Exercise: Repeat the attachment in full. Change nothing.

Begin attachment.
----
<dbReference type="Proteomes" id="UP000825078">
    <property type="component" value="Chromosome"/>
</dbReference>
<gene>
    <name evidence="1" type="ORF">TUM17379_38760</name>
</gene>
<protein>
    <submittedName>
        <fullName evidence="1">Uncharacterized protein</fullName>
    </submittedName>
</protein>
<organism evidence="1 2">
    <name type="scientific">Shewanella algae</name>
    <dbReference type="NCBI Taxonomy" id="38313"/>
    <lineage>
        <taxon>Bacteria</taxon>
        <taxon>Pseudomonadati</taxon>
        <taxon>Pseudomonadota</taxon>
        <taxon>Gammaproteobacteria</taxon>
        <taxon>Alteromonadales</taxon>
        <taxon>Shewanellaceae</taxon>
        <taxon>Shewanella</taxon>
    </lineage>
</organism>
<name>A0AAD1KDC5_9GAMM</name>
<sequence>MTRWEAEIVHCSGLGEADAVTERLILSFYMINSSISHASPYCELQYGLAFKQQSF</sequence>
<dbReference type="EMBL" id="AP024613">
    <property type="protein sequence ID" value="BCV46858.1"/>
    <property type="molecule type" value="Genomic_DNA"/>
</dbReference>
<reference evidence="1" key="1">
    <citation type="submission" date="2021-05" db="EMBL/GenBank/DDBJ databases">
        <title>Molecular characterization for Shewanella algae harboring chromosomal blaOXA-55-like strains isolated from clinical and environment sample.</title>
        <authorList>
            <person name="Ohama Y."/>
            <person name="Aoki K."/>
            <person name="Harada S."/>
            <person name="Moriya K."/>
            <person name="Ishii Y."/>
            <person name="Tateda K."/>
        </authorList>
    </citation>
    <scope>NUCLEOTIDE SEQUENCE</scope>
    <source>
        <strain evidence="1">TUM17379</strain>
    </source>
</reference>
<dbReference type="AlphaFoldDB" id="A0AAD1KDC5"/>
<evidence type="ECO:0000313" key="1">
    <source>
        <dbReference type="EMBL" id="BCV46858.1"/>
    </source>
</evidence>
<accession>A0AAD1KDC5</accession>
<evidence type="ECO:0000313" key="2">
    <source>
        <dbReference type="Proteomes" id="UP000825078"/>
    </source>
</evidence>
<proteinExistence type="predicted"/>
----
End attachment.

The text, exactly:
<dbReference type="Proteomes" id="UP000825078">
    <property type="component" value="Chromosome"/>
</dbReference>
<gene>
    <name evidence="1" type="ORF">TUM17379_38760</name>
</gene>
<protein>
    <submittedName>
        <fullName evidence="1">Uncharacterized protein</fullName>
    </submittedName>
</protein>
<organism evidence="1 2">
    <name type="scientific">Shewanella algae</name>
    <dbReference type="NCBI Taxonomy" id="38313"/>
    <lineage>
        <taxon>Bacteria</taxon>
        <taxon>Pseudomonadati</taxon>
        <taxon>Pseudomonadota</taxon>
        <taxon>Gammaproteobacteria</taxon>
        <taxon>Alteromonadales</taxon>
        <taxon>Shewanellaceae</taxon>
        <taxon>Shewanella</taxon>
    </lineage>
</organism>
<name>A0AAD1KDC5_9GAMM</name>
<sequence>MTRWEAEIVHCSGLGEADAVTERLILSFYMINSSISHASPYCELQYGLAFKQQSF</sequence>
<dbReference type="EMBL" id="AP024613">
    <property type="protein sequence ID" value="BCV46858.1"/>
    <property type="molecule type" value="Genomic_DNA"/>
</dbReference>
<reference evidence="1" key="1">
    <citation type="submission" date="2021-05" db="EMBL/GenBank/DDBJ databases">
        <title>Molecular characterization for Shewanella algae harboring chromosomal blaOXA-55-like strains isolated from clinical and environment sample.</title>
        <authorList>
            <person name="Ohama Y."/>
            <person name="Aoki K."/>
            <person name="Harada S."/>
            <person name="Moriya K."/>
            <person name="Ishii Y."/>
            <person name="Tateda K."/>
        </authorList>
    </citation>
    <scope>NUCLEOTIDE SEQUENCE</scope>
    <source>
        <strain evidence="1">TUM17379</strain>
    </source>
</reference>
<dbReference type="AlphaFoldDB" id="A0AAD1KDC5"/>
<evidence type="ECO:0000313" key="1">
    <source>
        <dbReference type="EMBL" id="BCV46858.1"/>
    </source>
</evidence>
<accession>A0AAD1KDC5</accession>
<evidence type="ECO:0000313" key="2">
    <source>
        <dbReference type="Proteomes" id="UP000825078"/>
    </source>
</evidence>
<proteinExistence type="predicted"/>